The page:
Printer-friendly versionSend by emailPDF version

Sex Trafficking

Globalisation Masculinities, Empire Building and Forced Prostitution: A Critical Analysis of the Gendered Impact of the Neoliberal Economic Agenda in Post-Invasion/Occupation Iraq

Citation:

Banwell, Stacy. 2015. “Globalisation Masculinities, Empire Building and Forced Prostitution: A Critical Analysis of the Gendered Impact of the Neoliberal Economic Agenda in Post-Invasion/Occupation Iraq.” Third World Quarterly 36 (4): 705–22.

Author: Stacy Banwell

Abstract:

Adopting a transnational feminist lens and using a political economy approach, this article addresses both the direct and indirect consequences of the 2003 war in Iraq, specifically the impact on civilian women. Pre-war security and gender relations in Iraq will be compared with the situation post-invasion/occupation. The article examines the globalised processes of capitalism, neoliberalism and neo-colonialism and their impact on the political, social and economic infrastructure in Iraq. Particular attention will be paid to illicit and informal economies: coping, combat and criminal. The 2003 Iraq war was fought using masculinities of empire, post-colonialism and neoliberalism. Using the example of forced prostitution, the article will argue that these globalisation masculinities – specifically the privatisation agenda of the West and its illegal economic occupation – have resulted in women either being forced into the illicit (coping) economy as a means of survival, or trafficked for sexual slavery by profit-seeking criminal networks who exploit the informal economy in a post-invasion/occupation Iraq. 

Keywords: globalisation masculinities, post-colonialism, neoliberalism, gender-based violence, transnational feminism, political economy

Topics: Armed Conflict, Occupation, Economies, Informal Economies, Feminisms, Gender, Women, Masculinity/ies, Gendered Power Relations, Globalization, Infrastructure, Livelihoods, Sexual livelihoods, Political Economies, Security, Trafficking, Sex Trafficking Regions: MENA, Asia, Middle East Countries: Iraq

Year: 2015

Economies of Violence: Transnational Feminism, Postsocialism, and the Politics of Sex Trafficking

Citation:

Suchland, Jennifer. 2015. Economies of Violence: Transnational Feminism, Postsocialism, and the Politics of Sex Trafficking. Durham: Duke University Press.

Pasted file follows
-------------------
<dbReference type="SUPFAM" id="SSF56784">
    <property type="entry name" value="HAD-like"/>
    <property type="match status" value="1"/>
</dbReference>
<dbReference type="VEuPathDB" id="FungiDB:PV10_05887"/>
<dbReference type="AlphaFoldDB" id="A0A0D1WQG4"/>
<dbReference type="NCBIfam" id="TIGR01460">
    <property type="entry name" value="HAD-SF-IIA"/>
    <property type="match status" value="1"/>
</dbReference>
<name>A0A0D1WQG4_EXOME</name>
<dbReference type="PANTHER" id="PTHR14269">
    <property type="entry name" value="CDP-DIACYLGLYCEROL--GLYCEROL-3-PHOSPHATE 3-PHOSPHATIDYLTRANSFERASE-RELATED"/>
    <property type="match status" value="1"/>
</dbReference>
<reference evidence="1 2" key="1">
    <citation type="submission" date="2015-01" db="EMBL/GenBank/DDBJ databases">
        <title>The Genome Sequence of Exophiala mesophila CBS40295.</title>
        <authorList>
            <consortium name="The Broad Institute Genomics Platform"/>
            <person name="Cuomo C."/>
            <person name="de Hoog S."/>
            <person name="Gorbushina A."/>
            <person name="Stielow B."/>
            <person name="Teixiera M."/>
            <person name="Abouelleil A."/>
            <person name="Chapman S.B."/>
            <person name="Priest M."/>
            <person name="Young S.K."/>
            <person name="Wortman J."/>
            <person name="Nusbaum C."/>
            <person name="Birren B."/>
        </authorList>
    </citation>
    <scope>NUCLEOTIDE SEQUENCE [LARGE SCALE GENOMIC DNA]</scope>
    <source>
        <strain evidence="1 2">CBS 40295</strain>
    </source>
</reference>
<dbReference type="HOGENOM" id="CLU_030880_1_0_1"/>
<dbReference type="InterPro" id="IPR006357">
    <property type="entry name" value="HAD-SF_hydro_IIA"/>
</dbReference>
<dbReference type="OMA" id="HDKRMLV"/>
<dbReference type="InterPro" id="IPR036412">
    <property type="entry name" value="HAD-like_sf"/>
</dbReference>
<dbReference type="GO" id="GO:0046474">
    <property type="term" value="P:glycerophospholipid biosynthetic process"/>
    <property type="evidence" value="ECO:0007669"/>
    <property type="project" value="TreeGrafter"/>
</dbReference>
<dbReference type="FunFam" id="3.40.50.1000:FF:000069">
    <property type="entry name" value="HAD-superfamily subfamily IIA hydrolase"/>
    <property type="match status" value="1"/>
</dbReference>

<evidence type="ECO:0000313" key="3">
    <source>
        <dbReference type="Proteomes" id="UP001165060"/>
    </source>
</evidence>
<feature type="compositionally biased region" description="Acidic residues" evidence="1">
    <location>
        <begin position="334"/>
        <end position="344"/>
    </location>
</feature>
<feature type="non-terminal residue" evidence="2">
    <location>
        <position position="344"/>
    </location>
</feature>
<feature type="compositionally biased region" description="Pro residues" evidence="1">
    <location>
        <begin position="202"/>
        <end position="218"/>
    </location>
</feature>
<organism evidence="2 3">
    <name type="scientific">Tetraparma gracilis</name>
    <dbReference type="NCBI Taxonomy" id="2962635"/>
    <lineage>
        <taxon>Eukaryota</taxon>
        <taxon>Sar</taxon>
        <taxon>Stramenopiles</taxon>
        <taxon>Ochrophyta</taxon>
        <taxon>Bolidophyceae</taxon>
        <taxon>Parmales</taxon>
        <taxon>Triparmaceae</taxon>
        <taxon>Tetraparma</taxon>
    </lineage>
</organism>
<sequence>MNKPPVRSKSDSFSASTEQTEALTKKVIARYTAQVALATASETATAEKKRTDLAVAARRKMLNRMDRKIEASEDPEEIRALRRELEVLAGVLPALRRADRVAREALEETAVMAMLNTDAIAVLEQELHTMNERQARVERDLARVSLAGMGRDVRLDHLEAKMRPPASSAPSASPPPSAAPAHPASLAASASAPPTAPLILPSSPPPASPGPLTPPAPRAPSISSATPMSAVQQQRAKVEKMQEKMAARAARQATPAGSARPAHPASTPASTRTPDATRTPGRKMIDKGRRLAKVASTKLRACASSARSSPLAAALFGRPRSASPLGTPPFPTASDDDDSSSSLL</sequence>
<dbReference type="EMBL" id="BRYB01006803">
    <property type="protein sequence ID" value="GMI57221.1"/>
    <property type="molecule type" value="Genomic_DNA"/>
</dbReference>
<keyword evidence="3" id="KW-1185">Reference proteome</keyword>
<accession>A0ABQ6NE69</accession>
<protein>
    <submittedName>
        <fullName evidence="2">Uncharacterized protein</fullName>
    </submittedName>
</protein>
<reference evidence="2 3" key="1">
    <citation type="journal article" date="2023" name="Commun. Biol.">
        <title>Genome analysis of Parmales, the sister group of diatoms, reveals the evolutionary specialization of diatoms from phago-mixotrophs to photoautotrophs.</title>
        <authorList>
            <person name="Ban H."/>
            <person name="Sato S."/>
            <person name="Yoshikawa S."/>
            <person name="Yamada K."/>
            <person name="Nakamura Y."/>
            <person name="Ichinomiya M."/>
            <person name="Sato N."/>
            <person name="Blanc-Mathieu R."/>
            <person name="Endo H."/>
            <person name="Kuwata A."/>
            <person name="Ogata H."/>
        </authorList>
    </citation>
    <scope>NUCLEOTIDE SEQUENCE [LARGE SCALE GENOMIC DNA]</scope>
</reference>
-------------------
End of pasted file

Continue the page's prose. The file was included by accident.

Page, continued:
Author: Jennifer Suchland

Annotation:

Summary:
Recent human rights campaigns against sex trafficking have focused on individual victims, treating trafficking as a criminal aberration in an otherwise just economic order. In Economies of Violence Jennifer Suchland directly critiques these explanations and approaches, as they obscure the reality that trafficking is symptomatic of complex economic and social dynamics and the economies of violence that sustain them. Examining United Nations proceedings on women's rights issues, government and NGO anti-trafficking policies, and campaigns by feminist activists, Suchland contends that trafficking must be understood not solely as a criminal, gendered, and sexualized phenomenon, but as operating within global systems of precarious labor, neoliberalism, and the transition from socialist to capitalist economies in the former Soviet Union and Eastern Bloc. In shifting the focus away from individual victims, and by underscoring trafficking's economic and social causes, Suchland provides a foundation for building more robust methods for combatting human trafficking. (Summary from Duke University Press) 
 
Table of Contents: 
1. Sex Trafficking and the Making of a Feminist Subject of Analysis
 
2. The Natasha Trade and the Post-Cold War Reframing of Precarity
 
3. Second World/ Second Sex: Alternative Genealogies in Feminist Homogenous Empty Time
 
4. Lost in Transition: Postsocialist Trafficking and the Erasure of Systemic Violence
 
5. Freedom as Choice and the Neoliberal Economism of Trafficking Discourse
 
6. Conclusion: Antitrafficking Beyond the Carceral State

 

Topics: Economies, Feminisms, Feminist Political Economy, Gender, Women, International Organizations, NGOs, Political Economies, Rights, Human Rights, Women's Rights, Trafficking, Sex Trafficking

Year: 2015

Heroines of Gendercide: The Religious Sensemaking of Rape and Abduction in Aramean, Assyrian and Chaldean Migrant Communities

Citation:

Mutlu-Numansen, Sofia, and Ringo Ossewaarde. 2015. “Heroines of Gendercide: The Religious Sensemaking of Rape and Abduction in Aramean, Assyrian and Chaldean Migrant Communities.” European Journal of Women’s Studies 22 (4): 428-442. 

Authors: Sofia Mutlu-Numansen, Ringo Ossewaarde

Abstract:

This study seeks to understand a diaspora community narrative of rape and abduction suffered during the genocidal massacre of 1915 in the Ottoman Empire and its aftermath. Based on interviews with 50 Aramean, Assyrian and Chaldean migrants in Sweden, Germany and the Netherlands, whose families are from the village of Bote, known as one of the ‘killing fields’ in southeast Turkey, the article explores the ways in which descendants remember the ‘forgotten genocide’ of Aramean, Assyrian and Chaldean communities in 1915. The research reveals that the descendants of survivors make sense of the sexual violence experienced in Bote mainly through a religious narrative and that, for them, the genocide is, in spite of all the sufferings the males had to go through, a feminized event. In their gendercide narrative, the abducted and raped women are identified as the ‘heroines’ of the genocide.

Keywords: Armenian genocide, feminization, gendercide, migration, narrative, post-genocide, sexual violence

Topics: Displacement & Migration, Migration, Ethnicity, Gender, Women, Conflict, Genocide, Post-Conflict, Sexual Violence, Rape, Sexual Exploitation and Abuse, Sexual Slavery, SV against women, Trafficking, Sex Trafficking Regions: MENA, Asia, Europe, Southern Europe Countries: Turkey

Year: 2015

Who Is Worthy of Protection?: Gender-Based Asylum and U. S. Immigration Politics

Citation:

Nayak, Meghana. 2015. Who Is Worthy of Protection?: Gender-Based Asylum and U. S. Immigration Politics. Oxford: Oxford University Press, Incorporated. https://global.oup.com/academic/product/who-is-worthy-of-protection-9780199397624?cc=us&lang=en&.